Not a bit. Griffith found in family effects his mother’s memoir, actually an unpublished novel with transparent protagonists, to draw from. This story of time, place and character may, however, be somewhat less unique than we imagine. A bright woman with a literary aspirations, a couple of kids and an unhappy marriage, at the middle of the twentieth century, she was looking for ways out of the trap that was her life. Enter Lawrence Lariar, the prolific Jewish writer-artist-editor who had to his credit a string of very modest successes, including humor paperbacks with titles like How Green Was My Sex Life, Golf and Be Damned, and The Real Low-Down, a satire on salesmen’s techniques. Escaping her isolation as a Long Island housewife, she applied for a job as his secretary and. . . became his paramour.
Her own literary career, when she landed fiction, non-fiction and quasi-fiction in assorted magazines, mostly found her readers (in her own words) among “lower income women in the trailer parks,” women drawn to the magazine racks for the likes of True Confessions. She wanted to do more and better, joining a group of Levittown neighbor women in an enduring support network. Lariar gave her art books, took her to Manhattan museums, and generally uplifted her culturally, while her own husband, Griffith’s father, Army career-man and possibly a PTSD case, was a stark failure in later life.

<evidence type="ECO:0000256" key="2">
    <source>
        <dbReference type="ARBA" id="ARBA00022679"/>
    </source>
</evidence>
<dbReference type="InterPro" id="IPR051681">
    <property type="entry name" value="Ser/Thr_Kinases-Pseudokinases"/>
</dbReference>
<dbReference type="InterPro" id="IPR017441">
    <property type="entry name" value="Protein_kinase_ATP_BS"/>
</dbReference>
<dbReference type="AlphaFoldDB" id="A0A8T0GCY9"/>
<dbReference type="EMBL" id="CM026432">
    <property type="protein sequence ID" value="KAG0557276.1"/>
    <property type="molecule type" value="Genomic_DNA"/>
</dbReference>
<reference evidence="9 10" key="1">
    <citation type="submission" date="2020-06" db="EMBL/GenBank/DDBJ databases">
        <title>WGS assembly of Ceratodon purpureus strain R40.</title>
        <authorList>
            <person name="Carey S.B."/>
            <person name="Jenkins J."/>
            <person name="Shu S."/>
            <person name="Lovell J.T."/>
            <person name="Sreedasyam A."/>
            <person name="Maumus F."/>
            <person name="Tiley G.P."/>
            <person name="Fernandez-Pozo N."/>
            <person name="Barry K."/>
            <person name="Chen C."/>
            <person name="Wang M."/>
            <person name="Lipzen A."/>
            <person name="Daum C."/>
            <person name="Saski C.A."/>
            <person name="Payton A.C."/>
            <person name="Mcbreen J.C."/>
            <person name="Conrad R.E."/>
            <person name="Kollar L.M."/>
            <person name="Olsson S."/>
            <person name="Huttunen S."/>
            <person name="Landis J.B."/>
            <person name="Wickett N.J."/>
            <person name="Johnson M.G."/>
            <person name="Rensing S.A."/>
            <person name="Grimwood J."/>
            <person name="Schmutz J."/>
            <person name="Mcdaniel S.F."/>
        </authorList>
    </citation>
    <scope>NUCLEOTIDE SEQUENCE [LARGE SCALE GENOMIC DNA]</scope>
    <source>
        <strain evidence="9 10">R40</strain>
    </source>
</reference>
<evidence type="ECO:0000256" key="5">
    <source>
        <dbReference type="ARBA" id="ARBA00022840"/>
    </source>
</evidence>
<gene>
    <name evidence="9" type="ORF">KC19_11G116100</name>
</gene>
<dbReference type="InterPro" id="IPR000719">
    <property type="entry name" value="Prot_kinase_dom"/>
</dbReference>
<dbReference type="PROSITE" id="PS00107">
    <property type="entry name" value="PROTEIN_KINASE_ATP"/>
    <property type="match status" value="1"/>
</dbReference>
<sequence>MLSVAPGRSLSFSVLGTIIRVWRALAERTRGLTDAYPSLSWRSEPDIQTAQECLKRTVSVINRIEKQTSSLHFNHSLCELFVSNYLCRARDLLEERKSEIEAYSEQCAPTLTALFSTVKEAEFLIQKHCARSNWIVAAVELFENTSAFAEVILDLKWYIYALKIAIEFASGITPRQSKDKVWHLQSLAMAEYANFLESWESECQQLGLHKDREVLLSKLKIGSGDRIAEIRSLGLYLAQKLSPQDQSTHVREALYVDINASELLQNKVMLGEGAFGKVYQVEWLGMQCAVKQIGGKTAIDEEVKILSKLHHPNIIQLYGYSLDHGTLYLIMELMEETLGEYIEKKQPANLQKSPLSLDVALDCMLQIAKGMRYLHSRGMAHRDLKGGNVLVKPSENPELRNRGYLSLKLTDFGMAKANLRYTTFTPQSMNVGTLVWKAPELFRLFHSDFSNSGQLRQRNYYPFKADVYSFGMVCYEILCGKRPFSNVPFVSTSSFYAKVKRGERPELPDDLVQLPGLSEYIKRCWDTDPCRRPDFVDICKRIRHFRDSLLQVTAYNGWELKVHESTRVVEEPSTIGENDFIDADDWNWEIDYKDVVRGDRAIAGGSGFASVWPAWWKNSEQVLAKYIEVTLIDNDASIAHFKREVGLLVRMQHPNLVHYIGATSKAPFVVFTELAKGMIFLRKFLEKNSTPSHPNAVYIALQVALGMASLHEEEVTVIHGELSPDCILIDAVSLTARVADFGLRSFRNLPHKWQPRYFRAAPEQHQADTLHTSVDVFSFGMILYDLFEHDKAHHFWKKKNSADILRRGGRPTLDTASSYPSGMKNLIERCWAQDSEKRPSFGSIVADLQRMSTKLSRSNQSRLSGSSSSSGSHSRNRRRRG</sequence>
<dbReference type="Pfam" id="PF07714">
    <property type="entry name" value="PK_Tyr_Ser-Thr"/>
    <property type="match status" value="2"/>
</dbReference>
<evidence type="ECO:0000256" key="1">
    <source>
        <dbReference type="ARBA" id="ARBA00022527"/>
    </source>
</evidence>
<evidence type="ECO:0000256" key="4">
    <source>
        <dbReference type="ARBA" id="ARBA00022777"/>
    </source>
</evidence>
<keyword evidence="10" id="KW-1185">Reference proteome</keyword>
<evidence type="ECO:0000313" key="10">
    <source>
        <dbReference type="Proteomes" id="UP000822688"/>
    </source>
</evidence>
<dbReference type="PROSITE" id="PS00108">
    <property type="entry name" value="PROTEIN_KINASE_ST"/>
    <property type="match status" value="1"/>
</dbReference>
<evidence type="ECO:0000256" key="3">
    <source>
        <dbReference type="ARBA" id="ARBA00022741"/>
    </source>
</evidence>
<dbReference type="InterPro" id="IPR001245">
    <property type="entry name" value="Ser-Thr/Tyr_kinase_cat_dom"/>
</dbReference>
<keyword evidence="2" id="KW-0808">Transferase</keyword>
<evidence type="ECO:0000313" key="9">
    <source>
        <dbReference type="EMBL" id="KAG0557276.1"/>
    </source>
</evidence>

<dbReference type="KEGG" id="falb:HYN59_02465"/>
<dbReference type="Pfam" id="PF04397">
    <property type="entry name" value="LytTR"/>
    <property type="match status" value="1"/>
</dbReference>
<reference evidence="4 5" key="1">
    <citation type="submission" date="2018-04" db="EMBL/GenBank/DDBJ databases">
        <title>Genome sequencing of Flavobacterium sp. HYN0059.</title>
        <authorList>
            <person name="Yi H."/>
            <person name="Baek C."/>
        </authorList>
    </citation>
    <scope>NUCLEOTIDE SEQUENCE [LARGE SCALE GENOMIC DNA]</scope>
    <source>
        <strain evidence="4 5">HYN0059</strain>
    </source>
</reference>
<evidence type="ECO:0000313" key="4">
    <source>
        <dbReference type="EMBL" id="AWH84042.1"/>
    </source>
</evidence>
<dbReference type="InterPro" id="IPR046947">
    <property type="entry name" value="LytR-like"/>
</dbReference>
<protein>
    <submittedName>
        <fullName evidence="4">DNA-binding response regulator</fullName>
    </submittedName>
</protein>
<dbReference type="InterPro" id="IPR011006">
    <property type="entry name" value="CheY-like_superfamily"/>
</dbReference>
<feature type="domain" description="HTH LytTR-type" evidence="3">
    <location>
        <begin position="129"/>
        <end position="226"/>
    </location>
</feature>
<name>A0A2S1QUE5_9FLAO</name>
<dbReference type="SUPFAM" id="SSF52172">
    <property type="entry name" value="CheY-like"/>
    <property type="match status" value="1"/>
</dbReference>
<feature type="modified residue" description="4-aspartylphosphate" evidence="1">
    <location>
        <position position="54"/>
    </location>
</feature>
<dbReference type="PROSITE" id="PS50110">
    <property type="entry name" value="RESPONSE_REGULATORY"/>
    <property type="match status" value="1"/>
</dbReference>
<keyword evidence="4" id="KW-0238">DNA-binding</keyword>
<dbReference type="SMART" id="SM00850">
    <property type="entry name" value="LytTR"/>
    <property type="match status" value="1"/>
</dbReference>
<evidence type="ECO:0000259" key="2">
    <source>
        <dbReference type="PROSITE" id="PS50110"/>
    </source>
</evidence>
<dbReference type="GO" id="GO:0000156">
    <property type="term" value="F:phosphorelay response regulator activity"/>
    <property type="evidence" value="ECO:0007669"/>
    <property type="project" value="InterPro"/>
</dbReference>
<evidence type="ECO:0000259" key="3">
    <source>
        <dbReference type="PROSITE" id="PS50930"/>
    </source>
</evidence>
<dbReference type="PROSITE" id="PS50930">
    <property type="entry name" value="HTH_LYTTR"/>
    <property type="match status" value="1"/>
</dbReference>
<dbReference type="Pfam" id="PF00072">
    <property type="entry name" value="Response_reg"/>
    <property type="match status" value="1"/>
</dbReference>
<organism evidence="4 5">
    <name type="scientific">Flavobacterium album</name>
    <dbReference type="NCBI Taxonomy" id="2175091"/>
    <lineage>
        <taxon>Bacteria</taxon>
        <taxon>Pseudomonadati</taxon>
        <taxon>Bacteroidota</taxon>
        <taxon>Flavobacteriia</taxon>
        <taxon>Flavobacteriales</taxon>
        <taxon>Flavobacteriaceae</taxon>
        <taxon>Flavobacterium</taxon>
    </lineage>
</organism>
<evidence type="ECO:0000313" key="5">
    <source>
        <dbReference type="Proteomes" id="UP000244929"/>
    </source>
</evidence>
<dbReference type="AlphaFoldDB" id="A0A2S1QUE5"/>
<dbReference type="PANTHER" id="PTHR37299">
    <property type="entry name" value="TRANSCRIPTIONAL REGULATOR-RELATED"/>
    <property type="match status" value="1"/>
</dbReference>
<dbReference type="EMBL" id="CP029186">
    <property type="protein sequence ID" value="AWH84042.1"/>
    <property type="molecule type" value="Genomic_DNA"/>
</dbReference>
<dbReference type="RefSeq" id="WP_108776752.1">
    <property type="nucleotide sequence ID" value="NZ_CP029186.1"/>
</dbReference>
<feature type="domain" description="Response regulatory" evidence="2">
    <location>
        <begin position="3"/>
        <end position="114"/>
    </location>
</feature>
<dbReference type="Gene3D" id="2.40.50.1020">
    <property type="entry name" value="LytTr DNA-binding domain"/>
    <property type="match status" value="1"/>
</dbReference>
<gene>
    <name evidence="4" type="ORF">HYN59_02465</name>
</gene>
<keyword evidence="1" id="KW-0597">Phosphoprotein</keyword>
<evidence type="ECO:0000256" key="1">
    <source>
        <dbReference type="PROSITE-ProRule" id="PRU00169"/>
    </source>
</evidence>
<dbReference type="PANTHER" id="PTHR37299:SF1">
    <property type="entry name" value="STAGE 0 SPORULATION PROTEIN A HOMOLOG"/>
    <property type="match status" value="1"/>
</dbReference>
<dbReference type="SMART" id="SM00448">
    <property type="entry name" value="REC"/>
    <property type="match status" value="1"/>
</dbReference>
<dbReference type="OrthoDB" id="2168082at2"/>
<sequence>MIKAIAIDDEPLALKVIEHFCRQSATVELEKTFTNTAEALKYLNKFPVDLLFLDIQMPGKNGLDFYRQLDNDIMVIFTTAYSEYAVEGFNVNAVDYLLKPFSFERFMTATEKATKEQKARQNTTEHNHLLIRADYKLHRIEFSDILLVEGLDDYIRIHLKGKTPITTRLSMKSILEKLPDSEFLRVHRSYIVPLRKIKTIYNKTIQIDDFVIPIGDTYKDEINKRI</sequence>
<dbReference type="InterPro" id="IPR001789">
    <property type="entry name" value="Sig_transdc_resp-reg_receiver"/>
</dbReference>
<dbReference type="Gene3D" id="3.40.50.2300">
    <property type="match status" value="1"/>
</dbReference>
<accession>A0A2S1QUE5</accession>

This is not a story every artist or writer would want to tell about the family. One naturally wonders why Griffith waited until now for this autobiographical magnum opus. We learn in these pages that he has taken the time to troll the web, haunt university archives, and visit an aging relative to talk out the whole situation. He may have started just in time, but more likely too late for more than an indirect sense of what was going on emotionally around his own childhood and outside. The mysteries of his father’s life, in particular, are not to be resolved.